|Publication number||US6087964 A|
|Application number||US 08/847,777|
|Publication date||Jul 11, 2000|
|Filing date||Apr 24, 1997|
|Priority date||Apr 24, 1997|
|Publication number||08847777, 847777, US 6087964 A, US 6087964A, US-A-6087964, US6087964 A, US6087964A|
|Inventors||Robert S. Allen, Thomas R. Potter, Sr., Thomas W. Seabury|
|Original Assignee||Reno A & E|
|Export Citation||BiBTeX, EndNote, RefMan|
|Patent Citations (11), Referenced by (7), Classifications (8), Legal Events (9)|
|External Links: USPTO, USPTO Assignment, Espacenet|
This invention relates to vehicle detectors used to detect the presence or absence of a motor vehicle in an inductive loop embedded in a roadbed.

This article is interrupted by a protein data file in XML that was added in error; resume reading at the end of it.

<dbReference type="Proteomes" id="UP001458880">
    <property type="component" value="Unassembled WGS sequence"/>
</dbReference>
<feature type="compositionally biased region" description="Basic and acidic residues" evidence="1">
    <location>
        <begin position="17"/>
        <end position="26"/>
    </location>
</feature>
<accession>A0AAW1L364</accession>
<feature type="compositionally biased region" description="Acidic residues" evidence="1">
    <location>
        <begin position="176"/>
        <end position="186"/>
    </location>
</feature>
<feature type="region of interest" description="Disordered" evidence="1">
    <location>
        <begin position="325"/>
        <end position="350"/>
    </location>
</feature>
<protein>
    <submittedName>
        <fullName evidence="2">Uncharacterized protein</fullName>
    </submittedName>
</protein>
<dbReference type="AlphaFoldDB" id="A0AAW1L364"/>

Vehicle detectors have been used for a substantial period of time to generate information specifying the presence or absence of a vehicle at a particular location sometimes termed a detection zone. Such detectors have been used at intersections, for example, to supply information used by an associated traffic control unit to control the operation of the traffic signal heads, and have also been used to supply control information used in conjunction with automatic entrance and exit gates in parking lots, garages and buildings. A widely used type of vehicle detector employs the principle of period shift measurement in order to determine the presence or absence of a vehicle in or adjacent the inductive loop mounted on or in a roadway. In such systems, a first oscillator, which typically operates in the range from about 10 to about 120 Khz is used to produce a periodic signal in a vehicle detector loop. A second oscillator operating at a much higher frequency is commonly used to generate a sample count signal over a fixed number of loop cycles. The relatively high frequency count signal is typically used to increment a counter, which stores a number corresponding to the sample count at the end of the fixed number of loop cycles. This sample count is compared with a reference count stored in another counter and representative of a previous count in order to determine whether a vehicle has entered or departed the region of the loop in the time period between the previous sample count and the present sample count.